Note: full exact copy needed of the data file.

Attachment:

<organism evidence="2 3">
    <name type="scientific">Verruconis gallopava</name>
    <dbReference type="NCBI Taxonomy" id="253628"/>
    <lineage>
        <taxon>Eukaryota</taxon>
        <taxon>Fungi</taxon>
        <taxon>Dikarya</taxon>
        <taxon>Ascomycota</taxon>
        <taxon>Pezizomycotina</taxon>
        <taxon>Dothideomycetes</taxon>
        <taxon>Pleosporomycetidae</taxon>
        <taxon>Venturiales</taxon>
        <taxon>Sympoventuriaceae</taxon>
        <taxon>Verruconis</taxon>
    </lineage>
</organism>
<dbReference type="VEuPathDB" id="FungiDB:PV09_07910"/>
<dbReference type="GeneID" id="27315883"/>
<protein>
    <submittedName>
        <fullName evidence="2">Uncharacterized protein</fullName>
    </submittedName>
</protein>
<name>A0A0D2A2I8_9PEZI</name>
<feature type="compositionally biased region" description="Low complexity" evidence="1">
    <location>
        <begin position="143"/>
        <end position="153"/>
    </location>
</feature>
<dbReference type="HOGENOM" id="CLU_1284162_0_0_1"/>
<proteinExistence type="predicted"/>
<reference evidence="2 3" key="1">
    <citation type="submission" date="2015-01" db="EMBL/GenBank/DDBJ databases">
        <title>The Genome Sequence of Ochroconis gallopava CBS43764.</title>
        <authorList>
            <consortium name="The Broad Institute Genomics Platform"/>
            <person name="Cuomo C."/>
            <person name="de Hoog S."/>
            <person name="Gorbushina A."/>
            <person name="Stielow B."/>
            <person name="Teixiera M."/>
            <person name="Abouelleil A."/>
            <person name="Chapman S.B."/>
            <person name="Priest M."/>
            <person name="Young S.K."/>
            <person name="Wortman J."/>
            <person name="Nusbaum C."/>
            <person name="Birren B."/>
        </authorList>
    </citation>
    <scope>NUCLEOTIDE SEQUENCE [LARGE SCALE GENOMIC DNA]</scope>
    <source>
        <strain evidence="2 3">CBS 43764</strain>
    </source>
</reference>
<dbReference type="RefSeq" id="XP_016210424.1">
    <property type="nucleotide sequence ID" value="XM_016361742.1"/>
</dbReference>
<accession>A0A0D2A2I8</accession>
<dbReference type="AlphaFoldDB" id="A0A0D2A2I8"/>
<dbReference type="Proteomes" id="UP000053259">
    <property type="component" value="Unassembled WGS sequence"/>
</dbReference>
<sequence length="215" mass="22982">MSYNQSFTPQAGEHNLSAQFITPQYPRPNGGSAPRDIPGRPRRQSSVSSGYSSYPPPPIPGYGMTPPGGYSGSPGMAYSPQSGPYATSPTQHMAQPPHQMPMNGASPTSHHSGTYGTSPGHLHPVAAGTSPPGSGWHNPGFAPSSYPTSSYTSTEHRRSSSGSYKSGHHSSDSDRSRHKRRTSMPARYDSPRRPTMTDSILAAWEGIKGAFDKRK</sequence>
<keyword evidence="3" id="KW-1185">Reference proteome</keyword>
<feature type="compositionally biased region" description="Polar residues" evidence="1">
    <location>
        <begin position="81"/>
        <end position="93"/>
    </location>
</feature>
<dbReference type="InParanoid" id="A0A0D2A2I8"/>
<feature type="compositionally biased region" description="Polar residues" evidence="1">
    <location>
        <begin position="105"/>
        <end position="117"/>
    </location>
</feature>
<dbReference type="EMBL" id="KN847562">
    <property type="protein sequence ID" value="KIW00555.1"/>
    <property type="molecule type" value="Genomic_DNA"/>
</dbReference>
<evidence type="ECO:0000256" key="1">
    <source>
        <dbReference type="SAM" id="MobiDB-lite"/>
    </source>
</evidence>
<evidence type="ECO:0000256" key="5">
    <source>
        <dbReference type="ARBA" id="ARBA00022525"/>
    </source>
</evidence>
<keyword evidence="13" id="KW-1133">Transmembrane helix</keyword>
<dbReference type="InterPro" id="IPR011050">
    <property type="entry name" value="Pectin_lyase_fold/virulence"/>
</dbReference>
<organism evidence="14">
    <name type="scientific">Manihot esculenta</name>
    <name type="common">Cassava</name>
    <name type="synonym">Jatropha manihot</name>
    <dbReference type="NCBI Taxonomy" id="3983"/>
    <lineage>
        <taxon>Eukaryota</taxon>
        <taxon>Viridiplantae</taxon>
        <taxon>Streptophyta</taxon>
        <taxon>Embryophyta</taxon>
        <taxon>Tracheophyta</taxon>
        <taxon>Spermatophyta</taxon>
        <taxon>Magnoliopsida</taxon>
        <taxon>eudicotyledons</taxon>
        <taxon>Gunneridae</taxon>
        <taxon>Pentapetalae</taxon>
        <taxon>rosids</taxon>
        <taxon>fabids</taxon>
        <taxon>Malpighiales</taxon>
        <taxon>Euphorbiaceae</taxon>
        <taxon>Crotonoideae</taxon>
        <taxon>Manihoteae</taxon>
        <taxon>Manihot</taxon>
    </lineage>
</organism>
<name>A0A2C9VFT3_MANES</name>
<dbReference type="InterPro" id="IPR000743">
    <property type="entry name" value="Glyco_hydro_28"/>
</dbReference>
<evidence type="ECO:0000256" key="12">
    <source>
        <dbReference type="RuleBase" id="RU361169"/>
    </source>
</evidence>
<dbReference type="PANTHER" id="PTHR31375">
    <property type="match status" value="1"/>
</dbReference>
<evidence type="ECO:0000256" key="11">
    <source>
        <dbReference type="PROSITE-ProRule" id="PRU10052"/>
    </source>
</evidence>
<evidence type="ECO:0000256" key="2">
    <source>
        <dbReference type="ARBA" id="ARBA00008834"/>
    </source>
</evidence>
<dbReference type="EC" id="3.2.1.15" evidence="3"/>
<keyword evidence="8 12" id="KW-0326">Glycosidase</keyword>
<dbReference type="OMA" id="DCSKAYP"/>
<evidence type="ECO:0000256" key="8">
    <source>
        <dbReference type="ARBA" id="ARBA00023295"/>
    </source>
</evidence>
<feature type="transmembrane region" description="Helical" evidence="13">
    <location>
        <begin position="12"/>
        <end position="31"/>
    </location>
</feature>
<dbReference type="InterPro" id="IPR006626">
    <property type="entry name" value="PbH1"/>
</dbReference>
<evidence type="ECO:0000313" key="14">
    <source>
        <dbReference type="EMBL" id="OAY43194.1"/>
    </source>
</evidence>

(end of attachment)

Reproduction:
<organism evidence="2 3">
    <name type="scientific">Verruconis gallopava</name>
    <dbReference type="NCBI Taxonomy" id="253628"/>
    <lineage>
        <taxon>Eukaryota</taxon>
        <taxon>Fungi</taxon>
        <taxon>Dikarya</taxon>
        <taxon>Ascomycota</taxon>
        <taxon>Pezizomycotina</taxon>
        <taxon>Dothideomycetes</taxon>
        <taxon>Pleosporomycetidae</taxon>
        <taxon>Venturiales</taxon>
        <taxon>Sympoventuriaceae</taxon>
        <taxon>Verruconis</taxon>
    </lineage>
</organism>
<dbReference type="VEuPathDB" id="FungiDB:PV09_07910"/>
<dbReference type="GeneID" id="27315883"/>
<protein>
    <submittedName>
        <fullName evidence="2">Uncharacterized protein</fullName>
    </submittedName>
</protein>
<name>A0A0D2A2I8_9PEZI</name>
<feature type="compositionally biased region" description="Low complexity" evidence="1">
    <location>
        <begin position="143"/>
        <end position="153"/>
    </location>
</feature>
<dbReference type="HOGENOM" id="CLU_1284162_0_0_1"/>
<proteinExistence type="predicted"/>
<reference evidence="2 3" key="1">
    <citation type="submission" date="2015-01" db="EMBL/GenBank/DDBJ databases">
        <title>The Genome Sequence of Ochroconis gallopava CBS43764.</title>
        <authorList>
            <consortium name="The Broad Institute Genomics Platform"/>
            <person name="Cuomo C."/>
            <person name="de Hoog S."/>
            <person name="Gorbushina A."/>
            <person name="Stielow B."/>
            <person name="Teixiera M."/>
            <person name="Abouelleil A."/>
            <person name="Chapman S.B."/>
            <person name="Priest M."/>
            <person name="Young S.K."/>
            <person name="Wortman J."/>
            <person name="Nusbaum C."/>
            <person name="Birren B."/>
        </authorList>
    </citation>
    <scope>NUCLEOTIDE SEQUENCE [LARGE SCALE GENOMIC DNA]</scope>
    <source>
        <strain evidence="2 3">CBS 43764</strain>
    </source>
</reference>
<dbReference type="RefSeq" id="XP_016210424.1">
    <property type="nucleotide sequence ID" value="XM_016361742.1"/>
</dbReference>
<accession>A0A0D2A2I8</accession>
<dbReference type="AlphaFoldDB" id="A0A0D2A2I8"/>
<dbReference type="Proteomes" id="UP000053259">
    <property type="component" value="Unassembled WGS sequence"/>
</dbReference>
<sequence length="215" mass="22982">MSYNQSFTPQAGEHNLSAQFITPQYPRPNGGSAPRDIPGRPRRQSSVSSGYSSYPPPPIPGYGMTPPGGYSGSPGMAYSPQSGPYATSPTQHMAQPPHQMPMNGASPTSHHSGTYGTSPGHLHPVAAGTSPPGSGWHNPGFAPSSYPTSSYTSTEHRRSSSGSYKSGHHSSDSDRSRHKRRTSMPARYDSPRRPTMTDSILAAWEGIKGAFDKRK</sequence>
<keyword evidence="3" id="KW-1185">Reference proteome</keyword>
<feature type="compositionally biased region" description="Polar residues" evidence="1">
    <location>
        <begin position="81"/>
        <end position="93"/>
    </location>
</feature>
<dbReference type="InParanoid" id="A0A0D2A2I8"/>
<feature type="compositionally biased region" description="Polar residues" evidence="1">
    <location>
        <begin position="105"/>
        <end position="117"/>
    </location>
</feature>
<dbReference type="EMBL" id="KN847562">
    <property type="protein sequence ID" value="KIW00555.1"/>
    <property type="molecule type" value="Genomic_DNA"/>
</dbReference>
<evidence type="ECO:0000256" key="1">
    <source>
        <dbReference type="SAM" id="MobiDB-lite"/>
    </source>
</evidence>
<evidence type="ECO:0000256" key="5">
    <source>
        <dbReference type="ARBA" id="ARBA00022525"/>
    </source>
</evidence>
<keyword evidence="13" id="KW-1133">Transmembrane helix</keyword>
<dbReference type="InterPro" id="IPR011050">
    <property type="entry name" value="Pectin_lyase_fold/virulence"/>
</dbReference>
<organism evidence="14">
    <name type="scientific">Manihot esculenta</name>
    <name type="common">Cassava</name>
    <name type="synonym">Jatropha manihot</name>
    <dbReference type="NCBI Taxonomy" id="3983"/>
    <lineage>
        <taxon>Eukaryota</taxon>
        <taxon>Viridiplantae</taxon>
        <taxon>Streptophyta</taxon>
        <taxon>Embryophyta</taxon>
        <taxon>Tracheophyta</taxon>
        <taxon>Spermatophyta</taxon>
        <taxon>Magnoliopsida</taxon>
        <taxon>eudicotyledons</taxon>
        <taxon>Gunneridae</taxon>
        <taxon>Pentapetalae</taxon>
        <taxon>rosids</taxon>
        <taxon>fabids</taxon>
        <taxon>Malpighiales</taxon>
        <taxon>Euphorbiaceae</taxon>
        <taxon>Crotonoideae</taxon>
        <taxon>Manihoteae</taxon>
        <taxon>Manihot</taxon>
    </lineage>
</organism>
<name>A0A2C9VFT3_MANES</name>
<dbReference type="InterPro" id="IPR000743">
    <property type="entry name" value="Glyco_hydro_28"/>
</dbReference>
<evidence type="ECO:0000256" key="12">
    <source>
        <dbReference type="RuleBase" id="RU361169"/>
    </source>
</evidence>
<dbReference type="PANTHER" id="PTHR31375">
    <property type="match status" value="1"/>
</dbReference>
<evidence type="ECO:0000256" key="11">
    <source>
        <dbReference type="PROSITE-ProRule" id="PRU10052"/>
    </source>
</evidence>
<evidence type="ECO:0000256" key="2">
    <source>
        <dbReference type="ARBA" id="ARBA00008834"/>
    </source>
</evidence>
<dbReference type="EC" id="3.2.1.15" evidence="3"/>
<keyword evidence="8 12" id="KW-0326">Glycosidase</keyword>
<dbReference type="OMA" id="DCSKAYP"/>
<evidence type="ECO:0000256" key="8">
    <source>
        <dbReference type="ARBA" id="ARBA00023295"/>
    </source>
</evidence>
<feature type="transmembrane region" description="Helical" evidence="13">
    <location>
        <begin position="12"/>
        <end position="31"/>
    </location>
</feature>
<dbReference type="InterPro" id="IPR006626">
    <property type="entry name" value="PbH1"/>
</dbReference>
<evidence type="ECO:0000313" key="14">
    <source>
        <dbReference type="EMBL" id="OAY43194.1"/>
    </source>
</evidence>